We've all heard many Paleo success stories; they are found all over the place (on this forum, on most blogs and sites, in discussions, etc). People losing tens of pounds, getting ripped, ridding themselves of allergies and other illnesses, generally feeling better, etc.
But how about Paleo failure stories? It can't be that this is 100% fail-proof. Has anyone experienced or heard of someone experiencing:
- Weight gain or other physical symptoms
- Bad blood results & other tests (cholesterol, triglyceride, hypertension, etc.)
- Loss of energy
- Depression or other psychological symptoms
Don't get me wrong, I'm a huge Paleo believer, and have been so for 2 years. I just wonder how come I've never come across failure stories. Nothing in this world is perfect, so why should Paleo be? Share your stories here.
Interesting that no one here seems to have had any failures, because I sure have.
I feel better on the Paleo diet, but I've been Paleo for two years now, living the 80/20 principle but these days I'm closer to 95/5 because every little slip now puts weight on me like nobody's business. I started out fat at around 215. I never lost any weight but my moods are better and I'm less anxious and hungry so I considered that a win. However, any time I have to relax the rules a little and eat more 50/50 for a spell - Bang - that's another 5 pounds on that will NOT leave and two years later I'm up to about 235 no matter how much I low carb it, no matter which way I shift macronutrient ratios, no matter how much I walk, run, lift weights, sprint tabatas, no how much I think positive, no matter how long I spend in whatever level of ketosis, no matter what.
Before the neolithic foods didn't make me any fatter, they just made me tired and anxious. They do that now AND pack the pounds on in a matter of days, and they just won't leave. And if anyone tells me to try harder, I'm going to climb through the screen and choke them.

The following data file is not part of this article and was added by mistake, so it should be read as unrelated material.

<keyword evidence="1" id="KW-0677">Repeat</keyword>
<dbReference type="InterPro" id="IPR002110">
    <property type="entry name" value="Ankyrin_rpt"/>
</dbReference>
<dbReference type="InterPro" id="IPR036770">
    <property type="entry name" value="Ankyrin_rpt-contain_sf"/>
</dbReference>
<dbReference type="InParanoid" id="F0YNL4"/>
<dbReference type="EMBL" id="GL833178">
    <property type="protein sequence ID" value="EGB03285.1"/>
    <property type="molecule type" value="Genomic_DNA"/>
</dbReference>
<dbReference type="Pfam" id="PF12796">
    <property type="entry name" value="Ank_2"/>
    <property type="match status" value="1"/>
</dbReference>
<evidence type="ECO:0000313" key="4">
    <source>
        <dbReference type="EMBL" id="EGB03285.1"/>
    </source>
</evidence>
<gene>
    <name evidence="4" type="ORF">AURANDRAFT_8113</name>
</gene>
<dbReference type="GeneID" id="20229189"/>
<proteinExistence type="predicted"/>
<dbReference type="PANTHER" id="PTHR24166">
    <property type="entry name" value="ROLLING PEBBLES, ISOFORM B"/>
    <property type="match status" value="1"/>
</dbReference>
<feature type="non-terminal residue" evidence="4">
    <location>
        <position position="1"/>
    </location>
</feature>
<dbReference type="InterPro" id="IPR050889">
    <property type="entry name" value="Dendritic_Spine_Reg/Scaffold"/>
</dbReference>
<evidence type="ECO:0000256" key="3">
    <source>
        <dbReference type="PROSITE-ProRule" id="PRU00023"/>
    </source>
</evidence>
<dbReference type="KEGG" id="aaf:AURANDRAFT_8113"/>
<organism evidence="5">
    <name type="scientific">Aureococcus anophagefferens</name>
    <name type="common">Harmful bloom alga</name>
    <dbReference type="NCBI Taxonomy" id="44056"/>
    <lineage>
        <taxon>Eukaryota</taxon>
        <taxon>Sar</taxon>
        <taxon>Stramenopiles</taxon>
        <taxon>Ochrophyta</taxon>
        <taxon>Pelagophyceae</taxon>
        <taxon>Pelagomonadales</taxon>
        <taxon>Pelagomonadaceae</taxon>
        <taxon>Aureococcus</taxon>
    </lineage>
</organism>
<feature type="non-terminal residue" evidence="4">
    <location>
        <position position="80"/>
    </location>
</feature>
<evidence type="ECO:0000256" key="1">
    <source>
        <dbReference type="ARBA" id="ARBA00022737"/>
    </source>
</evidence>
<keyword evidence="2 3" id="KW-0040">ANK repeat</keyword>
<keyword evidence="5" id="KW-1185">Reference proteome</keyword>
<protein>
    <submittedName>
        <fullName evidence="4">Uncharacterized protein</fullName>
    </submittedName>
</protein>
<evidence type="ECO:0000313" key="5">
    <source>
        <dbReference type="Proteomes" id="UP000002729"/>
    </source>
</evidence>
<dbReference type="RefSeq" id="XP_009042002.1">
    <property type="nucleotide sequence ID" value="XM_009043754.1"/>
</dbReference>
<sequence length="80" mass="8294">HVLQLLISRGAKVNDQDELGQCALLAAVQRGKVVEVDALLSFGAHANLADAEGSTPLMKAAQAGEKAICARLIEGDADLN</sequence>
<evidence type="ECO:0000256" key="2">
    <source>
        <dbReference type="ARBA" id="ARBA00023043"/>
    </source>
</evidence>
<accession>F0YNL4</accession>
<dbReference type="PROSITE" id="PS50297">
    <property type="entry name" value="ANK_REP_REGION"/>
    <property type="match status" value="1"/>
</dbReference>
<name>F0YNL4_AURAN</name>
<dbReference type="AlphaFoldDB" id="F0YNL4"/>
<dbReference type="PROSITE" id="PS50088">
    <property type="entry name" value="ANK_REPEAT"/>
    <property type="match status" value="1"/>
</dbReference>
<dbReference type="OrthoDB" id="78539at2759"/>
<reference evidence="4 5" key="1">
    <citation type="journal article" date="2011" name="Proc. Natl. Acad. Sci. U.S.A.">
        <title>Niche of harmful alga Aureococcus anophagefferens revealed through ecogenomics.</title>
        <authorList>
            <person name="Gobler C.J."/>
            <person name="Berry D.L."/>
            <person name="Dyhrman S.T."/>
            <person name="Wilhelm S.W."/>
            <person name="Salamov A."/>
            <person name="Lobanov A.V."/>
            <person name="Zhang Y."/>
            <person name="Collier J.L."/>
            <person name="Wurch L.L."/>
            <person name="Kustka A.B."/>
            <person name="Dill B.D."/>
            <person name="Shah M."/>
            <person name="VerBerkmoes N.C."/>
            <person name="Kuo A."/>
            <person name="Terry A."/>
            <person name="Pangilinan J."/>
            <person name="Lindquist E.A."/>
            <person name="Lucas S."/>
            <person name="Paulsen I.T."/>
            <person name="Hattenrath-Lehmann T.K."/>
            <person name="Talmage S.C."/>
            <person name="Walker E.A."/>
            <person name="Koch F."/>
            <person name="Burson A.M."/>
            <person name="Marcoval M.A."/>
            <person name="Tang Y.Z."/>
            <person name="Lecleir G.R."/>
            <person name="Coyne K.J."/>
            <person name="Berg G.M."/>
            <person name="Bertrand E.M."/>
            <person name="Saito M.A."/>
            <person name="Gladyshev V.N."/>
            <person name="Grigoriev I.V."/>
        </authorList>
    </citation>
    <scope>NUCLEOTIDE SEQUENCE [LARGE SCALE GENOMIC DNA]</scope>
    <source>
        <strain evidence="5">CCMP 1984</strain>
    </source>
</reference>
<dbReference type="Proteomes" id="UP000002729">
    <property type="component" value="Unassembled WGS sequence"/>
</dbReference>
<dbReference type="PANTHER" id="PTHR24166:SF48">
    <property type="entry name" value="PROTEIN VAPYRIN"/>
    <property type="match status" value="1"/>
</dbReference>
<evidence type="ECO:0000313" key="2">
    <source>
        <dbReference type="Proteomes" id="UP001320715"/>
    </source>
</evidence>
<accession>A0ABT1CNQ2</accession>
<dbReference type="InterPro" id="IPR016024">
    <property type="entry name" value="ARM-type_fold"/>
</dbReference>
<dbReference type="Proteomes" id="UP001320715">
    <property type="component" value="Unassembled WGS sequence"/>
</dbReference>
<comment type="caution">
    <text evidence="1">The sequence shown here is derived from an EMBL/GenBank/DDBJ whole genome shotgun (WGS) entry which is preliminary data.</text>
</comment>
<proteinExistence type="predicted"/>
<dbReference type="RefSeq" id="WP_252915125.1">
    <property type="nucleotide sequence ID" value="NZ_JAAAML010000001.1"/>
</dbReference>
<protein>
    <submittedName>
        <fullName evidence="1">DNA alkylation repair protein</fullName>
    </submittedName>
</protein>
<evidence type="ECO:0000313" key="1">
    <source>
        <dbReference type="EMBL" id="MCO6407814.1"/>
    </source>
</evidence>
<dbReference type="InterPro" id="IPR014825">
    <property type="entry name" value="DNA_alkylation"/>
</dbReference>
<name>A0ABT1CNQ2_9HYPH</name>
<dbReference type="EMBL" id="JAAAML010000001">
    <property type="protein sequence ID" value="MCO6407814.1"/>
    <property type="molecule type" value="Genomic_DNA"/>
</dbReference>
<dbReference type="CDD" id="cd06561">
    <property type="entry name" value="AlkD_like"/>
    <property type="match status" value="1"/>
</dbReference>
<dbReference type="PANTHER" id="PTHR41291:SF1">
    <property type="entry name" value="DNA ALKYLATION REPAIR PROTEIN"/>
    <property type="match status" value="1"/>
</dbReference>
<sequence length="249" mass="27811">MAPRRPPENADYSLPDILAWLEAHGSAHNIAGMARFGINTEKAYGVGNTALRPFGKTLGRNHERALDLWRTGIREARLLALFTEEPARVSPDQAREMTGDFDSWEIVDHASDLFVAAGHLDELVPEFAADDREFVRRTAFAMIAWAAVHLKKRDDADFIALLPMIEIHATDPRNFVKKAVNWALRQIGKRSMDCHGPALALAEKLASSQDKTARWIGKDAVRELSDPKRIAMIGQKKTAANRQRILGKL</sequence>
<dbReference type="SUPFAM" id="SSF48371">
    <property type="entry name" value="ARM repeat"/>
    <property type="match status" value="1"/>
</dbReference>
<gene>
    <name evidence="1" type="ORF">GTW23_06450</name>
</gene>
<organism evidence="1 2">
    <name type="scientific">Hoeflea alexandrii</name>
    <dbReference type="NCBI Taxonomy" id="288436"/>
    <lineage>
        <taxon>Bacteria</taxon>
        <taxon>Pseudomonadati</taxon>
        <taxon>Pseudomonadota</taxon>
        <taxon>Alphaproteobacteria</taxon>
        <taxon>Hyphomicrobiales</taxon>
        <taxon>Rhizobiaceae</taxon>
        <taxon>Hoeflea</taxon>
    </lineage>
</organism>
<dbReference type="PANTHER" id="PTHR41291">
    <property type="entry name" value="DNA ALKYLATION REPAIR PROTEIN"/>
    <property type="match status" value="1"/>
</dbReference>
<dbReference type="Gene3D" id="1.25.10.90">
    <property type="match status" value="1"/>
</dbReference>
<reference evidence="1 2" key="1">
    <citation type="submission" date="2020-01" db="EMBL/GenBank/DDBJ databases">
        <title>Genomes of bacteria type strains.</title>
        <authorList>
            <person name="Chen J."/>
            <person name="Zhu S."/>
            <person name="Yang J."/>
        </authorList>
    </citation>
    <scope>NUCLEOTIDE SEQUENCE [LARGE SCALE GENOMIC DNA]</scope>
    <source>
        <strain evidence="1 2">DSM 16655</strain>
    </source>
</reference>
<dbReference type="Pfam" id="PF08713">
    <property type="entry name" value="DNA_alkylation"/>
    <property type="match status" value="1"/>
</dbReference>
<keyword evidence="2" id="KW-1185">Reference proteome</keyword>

"It can't be that this is 100% fail-proof."
I don't agree with that -- at least not at face-value. If you are a person with a "normal" metabolic genotype, even saving for some sensitivities or intolerances here and there, the whole of evolution and emerging science suggest that following an ancestral eating plan should lead to the healthy physiology of ancestral humans, assuming other factors like movement are included as well.
No animal's default state is obese, tired, sick, allergic, insensitive, stressed, etc. It seems that an ancestral approach to diet and fitness simulates what promotes general health and prevents metabolic syndrome, and logically so. That's the power of Paleo, that it simply follows from exploiting, or rather obeying, how we evolved, and that's why it works on genetically normal individuals essentially without fail.
Most adherents seem to gauge success as fat loss, but immense genetic diversity exists within any population, especially one as varied as humans. Even if the fat doesn't come ripping away like it often does, then, as another commenter noted, key indicators of health like blood pressure and lipoprotein profile almost always improve substantially.
Side note: This is my first spring eating a Paleo diet. All my friends are mired in allergies, popping pills by the handful. This is my first spring where I'd feel confident breathing out of a scuba tank full of pollen and cat hair.
This stuff works.
The only failures are with people that want to reinvent the paleo book and miss their bread and pasta and doughnuts. A little bit won't hurt.
Also the failures happen when the difficulties of social pressures of not eating the crap that arrives at potlucks get in the way of good etiquette. Or they cannot give up pasta night.
Eating out a lot and not knowing what kinds of oils are being used in the kitchen can sabatoge paleo. Melissa today is at a meet up at Chipotles in NYC protesting them using soybean oil when cooking their meats.
If someone decides to alter their eating habits strictly, they will not fail. But too many people complain of ailments such as arthritic hands or knees and when I propose they give up bread and pasta...they say they could never do that. Or they complain of being overweight, but they will not give up their bread, cakes, and pies.